There are small weights connected to a plate by springs. As the engine RPM increases, the weights are pulled outward by centrifigal force, which moves the position of the points to change the moment when the plugs fire. There's also a vacuum diaphagm connected to the intake manifold, and as the engine RPM increases, the amount of vacuum increases, and the diaphragm also moves the position of the points.

As a distributor ages, the pivot points for the weights can get dirty and wear out, which affects how easily they can move. The springs can get stretched, allowing the weights to move further than needed. The vacuum diaphragm can leak which reduces the amount of force to pull the plate. The linkage between it and the plate can also get dirty and prevent the plate from moving enough. All of that leads to poor performance.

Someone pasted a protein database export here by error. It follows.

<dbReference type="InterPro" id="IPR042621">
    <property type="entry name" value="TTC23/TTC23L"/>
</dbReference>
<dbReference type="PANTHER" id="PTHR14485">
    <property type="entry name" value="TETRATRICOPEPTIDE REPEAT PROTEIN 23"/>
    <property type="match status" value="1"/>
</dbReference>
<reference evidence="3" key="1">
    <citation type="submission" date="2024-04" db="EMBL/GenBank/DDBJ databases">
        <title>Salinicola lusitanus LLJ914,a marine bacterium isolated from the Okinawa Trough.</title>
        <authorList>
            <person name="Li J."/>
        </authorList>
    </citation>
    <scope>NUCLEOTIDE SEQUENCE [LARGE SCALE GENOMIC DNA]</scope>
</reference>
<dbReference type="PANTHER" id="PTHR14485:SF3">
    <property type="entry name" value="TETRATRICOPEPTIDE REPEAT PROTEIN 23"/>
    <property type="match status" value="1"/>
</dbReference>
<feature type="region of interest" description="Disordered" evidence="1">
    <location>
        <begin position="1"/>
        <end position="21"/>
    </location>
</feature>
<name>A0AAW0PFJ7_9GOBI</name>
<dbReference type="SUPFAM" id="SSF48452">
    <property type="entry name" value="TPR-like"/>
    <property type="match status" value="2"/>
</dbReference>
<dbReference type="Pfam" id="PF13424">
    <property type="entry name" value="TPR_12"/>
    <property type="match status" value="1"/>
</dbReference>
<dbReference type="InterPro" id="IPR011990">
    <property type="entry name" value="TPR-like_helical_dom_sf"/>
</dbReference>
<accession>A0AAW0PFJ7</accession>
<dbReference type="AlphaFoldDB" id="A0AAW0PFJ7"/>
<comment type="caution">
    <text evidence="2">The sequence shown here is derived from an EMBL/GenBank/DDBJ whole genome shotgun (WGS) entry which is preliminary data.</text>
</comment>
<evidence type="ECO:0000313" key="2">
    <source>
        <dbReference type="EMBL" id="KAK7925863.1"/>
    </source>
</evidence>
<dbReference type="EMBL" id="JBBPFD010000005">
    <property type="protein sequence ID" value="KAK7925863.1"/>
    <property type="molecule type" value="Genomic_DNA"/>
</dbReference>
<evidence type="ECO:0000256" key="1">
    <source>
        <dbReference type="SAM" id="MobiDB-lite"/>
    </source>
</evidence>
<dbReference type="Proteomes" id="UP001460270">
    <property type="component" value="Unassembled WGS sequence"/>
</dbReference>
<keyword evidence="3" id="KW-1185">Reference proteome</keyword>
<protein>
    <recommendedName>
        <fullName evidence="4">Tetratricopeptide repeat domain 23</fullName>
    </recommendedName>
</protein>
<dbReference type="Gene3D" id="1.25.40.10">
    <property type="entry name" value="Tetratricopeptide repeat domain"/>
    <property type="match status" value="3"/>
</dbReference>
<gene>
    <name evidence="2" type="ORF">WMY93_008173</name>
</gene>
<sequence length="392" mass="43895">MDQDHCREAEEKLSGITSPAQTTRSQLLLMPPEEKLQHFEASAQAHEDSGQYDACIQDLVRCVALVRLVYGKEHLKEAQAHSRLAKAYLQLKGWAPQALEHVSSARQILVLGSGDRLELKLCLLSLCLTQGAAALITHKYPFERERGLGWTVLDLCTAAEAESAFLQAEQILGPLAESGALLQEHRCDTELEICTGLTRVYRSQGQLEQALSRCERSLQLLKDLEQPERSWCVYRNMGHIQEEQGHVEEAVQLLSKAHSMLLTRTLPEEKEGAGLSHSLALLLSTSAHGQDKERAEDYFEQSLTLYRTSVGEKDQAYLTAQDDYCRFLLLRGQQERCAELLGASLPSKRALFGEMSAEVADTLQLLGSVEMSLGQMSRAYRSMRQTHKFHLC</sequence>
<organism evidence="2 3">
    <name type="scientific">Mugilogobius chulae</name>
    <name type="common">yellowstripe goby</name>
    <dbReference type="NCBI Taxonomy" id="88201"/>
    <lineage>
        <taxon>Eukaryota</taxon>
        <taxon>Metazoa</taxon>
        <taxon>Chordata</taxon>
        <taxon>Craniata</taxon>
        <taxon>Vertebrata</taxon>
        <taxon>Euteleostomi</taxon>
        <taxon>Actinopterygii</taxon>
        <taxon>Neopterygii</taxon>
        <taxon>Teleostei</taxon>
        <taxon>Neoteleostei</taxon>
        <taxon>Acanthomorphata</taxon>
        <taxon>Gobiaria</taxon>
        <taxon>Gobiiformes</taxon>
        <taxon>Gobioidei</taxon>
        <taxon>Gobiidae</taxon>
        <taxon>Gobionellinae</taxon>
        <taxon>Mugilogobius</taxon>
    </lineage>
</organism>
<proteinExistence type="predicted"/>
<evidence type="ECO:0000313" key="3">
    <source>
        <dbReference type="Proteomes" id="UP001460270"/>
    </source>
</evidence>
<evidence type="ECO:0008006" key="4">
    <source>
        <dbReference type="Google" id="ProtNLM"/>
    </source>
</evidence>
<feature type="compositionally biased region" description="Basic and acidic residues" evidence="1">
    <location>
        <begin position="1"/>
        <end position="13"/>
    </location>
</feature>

Jeff said the condensor was dead. Not a surprise.

240z Distributor repair Look at the difference. It's hard to believe they're the same parts.

Here's Jeff's description of the process:

"All the parts are machined as necessary to eliminate play, slop, wear, whatever you want to call it until a precision assembly is fitted back together. This is NOT your typical rebuild where parts are just cleaned and reassembled. The factory tolerances go out the window. Every distributor built here is a hand-assembled masterpiece specifically assembled for its intended vehicle!!!

The last step of a rebuild is choosing appropriate advance springs, tailoring the amount of advance, and testing the distributor on one of our 13 Sun machines. It will be fitted with its fully rebuilt breaker plate, and points will be installed in most cases for tuning.